Show: The Witcher
Genre: High Fantasy
Watched: Season 1 – December 23-25, 2019
Summary: Loved it, but I was prepared
It’s been a while since I wrote a TV review, but after binge watching the show, and given my love of Fantasy, The Witcher (both novels and games), and the general process of adaption, I pretty much had no choice.
This is a show written for fans and perhaps not for the uninitiated. It’s unabashedly High Fantasy and is (mostly) extremely faithful to both the source novels for plot and character and to Witcher III in terms of visuals. This last surprised me as the show (I believe) has no connection with the games other than that they draw on the same source material — but it really does (again mostly) look like them. It’s loosely adapted from the first two books, short story collections The Last Wish and Sword of Destiny with chunks of the novel Blood of Elves worked in. These are simultaneously both great material to work from and challenging to adapt, as the world and characters are sketched impressionistically via a series of short stories — and this “episodic” feel permeates this first TV season .
Essentially, season one is preamble, being the tale of this unique alternative history Slavic fantasy world and three (at first) disconnected characters: Geralt (the witcher), the sorceress Yennefer, and the princess Ciri. The trio inhabit parallel stories on a collision course — but not yet obviously connected.
And while I loved the show, it’s not without its issues, so let’s break down the parts:
Characters and their actors:
Henry Cavill nails Geralt of Rivia. I’m not a Man of Steel fan — although that was mostly the barfarific writing — but he really inhabits The Witcher. Sure, Geralt isn’t exactly the most emotionally available character in the history of fiction, but Cavill brings exactly the right confidence, ambiguity, and charisma to the bleak “hero.” His pale stringy hair and cat-like contacts give him this wide eyed stare — but it works — as does the gravely voice and the continual grunting. Geralt’s combat skills are superbly fluid and perfectly in line with the character.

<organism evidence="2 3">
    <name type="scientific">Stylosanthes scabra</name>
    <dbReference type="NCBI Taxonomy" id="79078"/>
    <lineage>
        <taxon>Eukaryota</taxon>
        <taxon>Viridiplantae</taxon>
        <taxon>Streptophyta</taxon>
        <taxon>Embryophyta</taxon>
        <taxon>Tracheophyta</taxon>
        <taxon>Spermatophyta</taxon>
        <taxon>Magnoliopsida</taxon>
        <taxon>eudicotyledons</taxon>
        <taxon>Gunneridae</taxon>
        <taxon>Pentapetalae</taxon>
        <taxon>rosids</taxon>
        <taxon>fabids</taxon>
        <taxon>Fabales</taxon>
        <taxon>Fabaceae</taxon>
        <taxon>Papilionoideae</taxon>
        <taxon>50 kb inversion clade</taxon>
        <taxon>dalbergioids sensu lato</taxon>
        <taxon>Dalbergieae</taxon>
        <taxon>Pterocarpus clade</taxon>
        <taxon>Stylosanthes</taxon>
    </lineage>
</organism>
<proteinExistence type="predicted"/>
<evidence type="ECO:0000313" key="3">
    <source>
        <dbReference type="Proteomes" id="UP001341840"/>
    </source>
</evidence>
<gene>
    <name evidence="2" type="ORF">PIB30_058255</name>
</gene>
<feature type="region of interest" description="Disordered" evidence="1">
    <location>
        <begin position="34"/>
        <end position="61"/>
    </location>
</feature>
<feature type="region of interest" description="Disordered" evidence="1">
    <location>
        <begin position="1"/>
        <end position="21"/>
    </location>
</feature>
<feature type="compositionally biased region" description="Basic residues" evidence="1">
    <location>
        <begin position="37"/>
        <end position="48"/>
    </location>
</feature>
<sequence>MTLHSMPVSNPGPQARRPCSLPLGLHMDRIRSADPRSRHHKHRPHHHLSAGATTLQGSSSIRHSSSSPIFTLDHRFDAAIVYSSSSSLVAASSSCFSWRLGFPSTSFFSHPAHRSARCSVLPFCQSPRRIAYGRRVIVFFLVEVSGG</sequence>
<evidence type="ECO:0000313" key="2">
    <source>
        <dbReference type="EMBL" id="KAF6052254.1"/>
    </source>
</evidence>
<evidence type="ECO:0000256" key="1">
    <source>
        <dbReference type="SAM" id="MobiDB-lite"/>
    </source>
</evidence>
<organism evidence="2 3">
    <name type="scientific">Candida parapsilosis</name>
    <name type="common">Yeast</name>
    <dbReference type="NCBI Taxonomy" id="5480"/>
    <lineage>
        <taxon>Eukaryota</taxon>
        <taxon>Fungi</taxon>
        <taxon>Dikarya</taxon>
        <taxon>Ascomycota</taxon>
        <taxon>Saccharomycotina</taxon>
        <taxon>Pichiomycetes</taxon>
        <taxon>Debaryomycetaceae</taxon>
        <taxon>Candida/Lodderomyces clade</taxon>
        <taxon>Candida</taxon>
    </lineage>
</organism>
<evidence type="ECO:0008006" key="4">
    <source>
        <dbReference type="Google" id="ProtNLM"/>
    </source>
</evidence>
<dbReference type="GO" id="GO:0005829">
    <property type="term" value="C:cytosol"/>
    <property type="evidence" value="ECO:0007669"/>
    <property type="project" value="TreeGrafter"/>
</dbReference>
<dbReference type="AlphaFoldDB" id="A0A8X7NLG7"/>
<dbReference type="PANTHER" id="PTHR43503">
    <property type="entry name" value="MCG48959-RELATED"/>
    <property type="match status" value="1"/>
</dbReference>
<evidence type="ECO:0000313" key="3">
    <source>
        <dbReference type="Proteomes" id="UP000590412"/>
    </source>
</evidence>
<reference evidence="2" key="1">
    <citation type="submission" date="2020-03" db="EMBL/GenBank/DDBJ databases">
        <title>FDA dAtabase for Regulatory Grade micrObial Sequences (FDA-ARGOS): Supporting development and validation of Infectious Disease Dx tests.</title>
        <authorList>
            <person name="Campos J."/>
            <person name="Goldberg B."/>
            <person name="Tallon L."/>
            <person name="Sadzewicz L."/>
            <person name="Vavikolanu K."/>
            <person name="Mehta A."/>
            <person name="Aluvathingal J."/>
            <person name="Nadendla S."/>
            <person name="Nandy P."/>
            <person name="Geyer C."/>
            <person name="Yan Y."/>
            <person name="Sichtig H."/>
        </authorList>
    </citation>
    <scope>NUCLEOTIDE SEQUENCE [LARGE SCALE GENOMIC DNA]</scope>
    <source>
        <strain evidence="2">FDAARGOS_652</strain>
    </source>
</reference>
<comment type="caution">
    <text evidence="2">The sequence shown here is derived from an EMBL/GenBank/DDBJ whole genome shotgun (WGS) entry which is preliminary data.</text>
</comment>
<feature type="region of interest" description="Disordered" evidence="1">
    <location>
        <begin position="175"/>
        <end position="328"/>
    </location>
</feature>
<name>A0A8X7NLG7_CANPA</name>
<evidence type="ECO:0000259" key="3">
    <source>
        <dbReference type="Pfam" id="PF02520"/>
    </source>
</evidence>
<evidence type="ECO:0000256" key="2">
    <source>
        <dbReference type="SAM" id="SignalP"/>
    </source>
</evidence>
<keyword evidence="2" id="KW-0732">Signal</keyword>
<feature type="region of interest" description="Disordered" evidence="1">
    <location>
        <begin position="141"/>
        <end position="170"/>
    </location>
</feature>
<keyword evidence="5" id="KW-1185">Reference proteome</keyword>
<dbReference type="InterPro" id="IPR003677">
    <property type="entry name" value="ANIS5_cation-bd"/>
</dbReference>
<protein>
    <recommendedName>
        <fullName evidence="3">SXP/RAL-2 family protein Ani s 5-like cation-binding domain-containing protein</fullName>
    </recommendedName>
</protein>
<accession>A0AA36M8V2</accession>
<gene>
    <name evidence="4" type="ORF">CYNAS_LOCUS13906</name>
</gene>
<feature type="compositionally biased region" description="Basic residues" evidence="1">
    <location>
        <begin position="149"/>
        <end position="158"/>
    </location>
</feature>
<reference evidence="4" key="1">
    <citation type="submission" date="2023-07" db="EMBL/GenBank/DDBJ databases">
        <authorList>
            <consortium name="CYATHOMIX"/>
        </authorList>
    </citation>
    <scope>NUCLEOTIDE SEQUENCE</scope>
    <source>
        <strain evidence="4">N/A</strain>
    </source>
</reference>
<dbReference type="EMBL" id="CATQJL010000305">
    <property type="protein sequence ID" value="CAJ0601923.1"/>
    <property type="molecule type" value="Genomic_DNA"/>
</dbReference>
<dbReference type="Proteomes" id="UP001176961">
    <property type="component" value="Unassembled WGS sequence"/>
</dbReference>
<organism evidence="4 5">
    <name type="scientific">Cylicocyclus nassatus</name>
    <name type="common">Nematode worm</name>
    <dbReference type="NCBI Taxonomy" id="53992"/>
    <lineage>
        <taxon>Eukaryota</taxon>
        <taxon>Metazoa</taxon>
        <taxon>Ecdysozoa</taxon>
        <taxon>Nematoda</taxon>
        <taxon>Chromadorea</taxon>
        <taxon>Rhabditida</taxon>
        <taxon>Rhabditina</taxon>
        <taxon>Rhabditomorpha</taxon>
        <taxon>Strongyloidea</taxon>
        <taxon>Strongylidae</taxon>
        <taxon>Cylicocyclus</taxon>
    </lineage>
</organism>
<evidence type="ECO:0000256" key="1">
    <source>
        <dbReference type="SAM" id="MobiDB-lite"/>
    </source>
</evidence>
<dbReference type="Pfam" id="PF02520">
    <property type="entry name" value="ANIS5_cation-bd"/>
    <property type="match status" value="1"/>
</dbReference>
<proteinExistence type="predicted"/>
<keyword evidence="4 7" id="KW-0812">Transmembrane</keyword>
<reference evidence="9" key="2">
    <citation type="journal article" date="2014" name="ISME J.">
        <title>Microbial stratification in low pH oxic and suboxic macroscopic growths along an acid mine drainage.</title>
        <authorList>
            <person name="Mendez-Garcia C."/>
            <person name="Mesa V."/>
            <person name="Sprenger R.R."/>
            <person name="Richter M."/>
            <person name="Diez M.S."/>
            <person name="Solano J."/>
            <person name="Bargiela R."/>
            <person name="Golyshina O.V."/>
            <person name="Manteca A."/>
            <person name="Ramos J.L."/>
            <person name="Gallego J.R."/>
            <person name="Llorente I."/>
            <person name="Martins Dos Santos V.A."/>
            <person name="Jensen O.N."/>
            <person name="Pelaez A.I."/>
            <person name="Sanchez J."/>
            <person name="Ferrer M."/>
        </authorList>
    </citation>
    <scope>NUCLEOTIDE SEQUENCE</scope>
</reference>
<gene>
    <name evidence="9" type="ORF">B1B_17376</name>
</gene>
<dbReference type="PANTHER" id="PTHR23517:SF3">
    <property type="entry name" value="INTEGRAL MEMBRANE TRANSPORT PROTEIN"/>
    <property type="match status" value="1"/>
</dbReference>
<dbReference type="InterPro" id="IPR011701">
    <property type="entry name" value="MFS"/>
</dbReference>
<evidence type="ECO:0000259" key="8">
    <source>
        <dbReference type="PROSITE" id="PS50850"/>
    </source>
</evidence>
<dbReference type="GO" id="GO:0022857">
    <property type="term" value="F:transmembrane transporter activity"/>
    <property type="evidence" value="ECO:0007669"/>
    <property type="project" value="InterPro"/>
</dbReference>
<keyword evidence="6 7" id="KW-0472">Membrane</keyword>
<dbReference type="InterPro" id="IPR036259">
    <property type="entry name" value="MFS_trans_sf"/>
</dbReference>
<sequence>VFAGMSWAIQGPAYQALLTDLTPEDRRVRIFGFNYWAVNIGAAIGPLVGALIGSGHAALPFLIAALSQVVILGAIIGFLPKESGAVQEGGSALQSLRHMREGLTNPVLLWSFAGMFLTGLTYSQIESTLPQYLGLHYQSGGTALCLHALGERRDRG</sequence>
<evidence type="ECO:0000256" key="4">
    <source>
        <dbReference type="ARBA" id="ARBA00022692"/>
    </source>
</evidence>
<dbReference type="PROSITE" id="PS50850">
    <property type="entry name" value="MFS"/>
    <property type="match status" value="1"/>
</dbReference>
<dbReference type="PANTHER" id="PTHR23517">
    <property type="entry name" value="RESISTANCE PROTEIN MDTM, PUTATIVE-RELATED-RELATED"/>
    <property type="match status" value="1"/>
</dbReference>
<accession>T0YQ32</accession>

Freya Allan is ghostly and intensely slavic as Ciri. Just the right kind of vulnerable and a distinctly elven quality. Also great. I heard there was some initial thought of switching up her “race” and I’m glad they didn’t.
Now the mages are one of those total modern melting pots of ethnicity and looking — but the conceit works well with them both because they presumably hail from around the world and because their appearances are sculpted as much by their own magics as by nature.
Compared to Geralt and Ciri, I was more mixed in my opinion of Anya Chalotra’s Yennefer. Early Yennefer is pretty good, and her transformation quite intense. But while post-transformation Yennefer looks the part, she doesn’t bring to it the level of forceful (and petulant) intensity that I have always considered to be a hallmark of the sorceress. Basically, she lacks some of the swagger that is essential to Yennefer.
Anna Shaffer’s Triss was very flat, not at all what I was looking for. But many other characters were solid, particularly Cahir, Tissaia, Mousesack, Eist, and others.
Visuals and setting: